People who are lonely tend to develop negative attitudes about themselves. This can cause a terrible cycle in which negative thoughts lead to even more negative thoughts about oneself. Often this leads to less activity and poor eating habits. Both the negative thoughts and the poor health habits can impact physical as well as mental health. The impact of loneliness has been linked to depression, weight loss, increased blood pressure, loss of sleep, increase risk for cognitive loss or dementia, and even worsening of chronic health problems.
Feelings of loneliness are very subjective. Living alone does not necessarily imply loneliness. Some people can live alone without feeling lonely.
On the other hand some people feel lonely even when there are other people around. Family members might stop by to drop off groceries or water the lawn without taking the time to sit down for a conversation. Even people with 24 hour help in the home may feel lonely. People moving in and out to take care of things don’t usually engage in social interactions.
Loneliness is not a normal part of aging. Neither is depression. If an individual feels left out of life, isolated, and without companionship then loneliness is more likely. Even a family caregiver can feel lonely. Interesting demographic data about middle aged people shows an increase in people between the ages of 55 and 64 living alone. Since most caregivers are in this group, living alone can make a caregiver role even harder.
To deal with loneliness a person needs to feel a connection with another person. A person who listens and shares day-to-day events and thoughts. People need to be reminded in their daily interactions that they are still part of a community.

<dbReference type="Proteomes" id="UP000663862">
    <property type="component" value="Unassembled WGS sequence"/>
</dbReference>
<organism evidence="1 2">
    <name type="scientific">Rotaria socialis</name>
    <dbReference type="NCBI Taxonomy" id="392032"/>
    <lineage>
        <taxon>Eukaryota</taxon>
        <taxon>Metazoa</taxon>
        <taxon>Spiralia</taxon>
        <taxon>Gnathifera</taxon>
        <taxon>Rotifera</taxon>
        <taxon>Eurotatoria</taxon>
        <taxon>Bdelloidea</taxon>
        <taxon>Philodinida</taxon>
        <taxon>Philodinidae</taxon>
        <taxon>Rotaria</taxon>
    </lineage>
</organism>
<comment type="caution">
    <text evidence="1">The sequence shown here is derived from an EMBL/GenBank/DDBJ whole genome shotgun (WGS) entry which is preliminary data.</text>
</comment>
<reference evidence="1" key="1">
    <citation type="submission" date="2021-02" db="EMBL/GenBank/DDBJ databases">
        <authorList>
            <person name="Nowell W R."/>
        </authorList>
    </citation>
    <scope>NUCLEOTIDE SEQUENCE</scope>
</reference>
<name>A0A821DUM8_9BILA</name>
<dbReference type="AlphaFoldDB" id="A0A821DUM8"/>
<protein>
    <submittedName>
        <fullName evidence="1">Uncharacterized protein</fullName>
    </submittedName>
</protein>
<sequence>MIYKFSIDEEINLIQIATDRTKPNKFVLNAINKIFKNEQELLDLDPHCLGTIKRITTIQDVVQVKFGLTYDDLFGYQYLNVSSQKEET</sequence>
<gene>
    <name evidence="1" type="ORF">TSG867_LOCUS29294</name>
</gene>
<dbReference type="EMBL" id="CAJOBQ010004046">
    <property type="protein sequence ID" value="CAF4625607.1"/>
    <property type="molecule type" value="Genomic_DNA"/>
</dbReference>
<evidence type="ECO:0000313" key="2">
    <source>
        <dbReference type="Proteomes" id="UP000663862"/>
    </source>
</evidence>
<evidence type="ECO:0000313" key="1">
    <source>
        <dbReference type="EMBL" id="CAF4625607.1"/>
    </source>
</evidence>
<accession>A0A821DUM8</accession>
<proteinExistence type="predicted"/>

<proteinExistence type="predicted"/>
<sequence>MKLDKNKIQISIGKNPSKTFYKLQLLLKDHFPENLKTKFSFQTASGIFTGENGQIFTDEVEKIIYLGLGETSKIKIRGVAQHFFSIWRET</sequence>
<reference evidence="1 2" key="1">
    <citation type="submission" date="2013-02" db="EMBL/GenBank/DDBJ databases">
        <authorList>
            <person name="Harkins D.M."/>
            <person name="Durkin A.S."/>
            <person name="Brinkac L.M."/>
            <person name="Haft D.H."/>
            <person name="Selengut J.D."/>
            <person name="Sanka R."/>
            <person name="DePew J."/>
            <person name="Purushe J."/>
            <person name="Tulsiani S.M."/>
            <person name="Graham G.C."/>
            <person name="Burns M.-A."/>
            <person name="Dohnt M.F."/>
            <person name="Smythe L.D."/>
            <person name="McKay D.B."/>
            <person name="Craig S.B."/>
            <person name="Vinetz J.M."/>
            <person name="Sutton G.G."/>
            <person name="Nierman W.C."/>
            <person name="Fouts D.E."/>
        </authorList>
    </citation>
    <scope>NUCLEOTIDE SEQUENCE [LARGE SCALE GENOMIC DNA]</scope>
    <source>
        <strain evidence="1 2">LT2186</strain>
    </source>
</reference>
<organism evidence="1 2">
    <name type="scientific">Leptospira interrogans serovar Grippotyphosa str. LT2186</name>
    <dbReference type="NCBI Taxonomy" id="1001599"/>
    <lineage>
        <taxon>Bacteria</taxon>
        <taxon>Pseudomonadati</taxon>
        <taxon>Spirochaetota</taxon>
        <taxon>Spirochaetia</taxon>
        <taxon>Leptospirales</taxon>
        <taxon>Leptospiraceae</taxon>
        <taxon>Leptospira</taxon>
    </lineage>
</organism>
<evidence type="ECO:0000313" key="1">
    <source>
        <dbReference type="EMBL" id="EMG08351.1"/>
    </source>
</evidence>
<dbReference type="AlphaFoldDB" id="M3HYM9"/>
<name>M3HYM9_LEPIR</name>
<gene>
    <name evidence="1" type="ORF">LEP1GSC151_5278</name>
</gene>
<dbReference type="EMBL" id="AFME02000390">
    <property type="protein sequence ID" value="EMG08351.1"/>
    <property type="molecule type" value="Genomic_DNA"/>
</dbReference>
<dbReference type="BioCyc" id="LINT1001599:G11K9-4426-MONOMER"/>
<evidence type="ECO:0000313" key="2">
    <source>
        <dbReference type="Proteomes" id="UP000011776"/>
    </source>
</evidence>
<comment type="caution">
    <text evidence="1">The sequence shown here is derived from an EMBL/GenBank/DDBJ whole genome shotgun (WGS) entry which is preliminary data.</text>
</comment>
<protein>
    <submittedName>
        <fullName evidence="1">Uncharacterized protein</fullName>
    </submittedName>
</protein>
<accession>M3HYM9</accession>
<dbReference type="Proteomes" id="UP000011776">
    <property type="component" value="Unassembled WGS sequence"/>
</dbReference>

What can you do if your parent is isolated and alone and you suspect loneliness?
- Find ways to increase social interaction. This could be increased social visits by family and friends, or it could be providing assistance to find new groups with interests that are similar.
- Many older people are learning how to use online conversation helpers like Facetime and Snapchat. If you help your parent learn how to use these tools she can make connections with distant friends and relatives.
- Find ways for your parent to be engaged in the lives of other people. As a caregiver you can move beyond the tasks that need attention to be connected. None of us are so busy that we can’t take time to really connect with others.
- Share skills with others. Whatever your parent’s areas of expertise there are others who have similar interests or want to learn.
- Encourage your parent to invite others to visit instead of waiting for friends and family to take the initiative.
- Make it easier for your parent to take care of herself from eating nutritious meals, to exercise and better sleep.
- Find out about senior centers and other community-based organizations for older adults. Almost every community has a wide variety of opportunities to meet people with similar interests and make new connections.
In some communities agencies that serve older adults understand the seriousness of loneliness and are working to tackle it. They offer services to encourage volunteering, to make connections between people with similar interests, to provide reassurance for those who are alone. Understanding that night time and weekends can be the hardest times, a few communities have toll free numbers that older adults can call when they feel lonely. But the most obvious solution for most people is to engage with people they already know in a more positive way.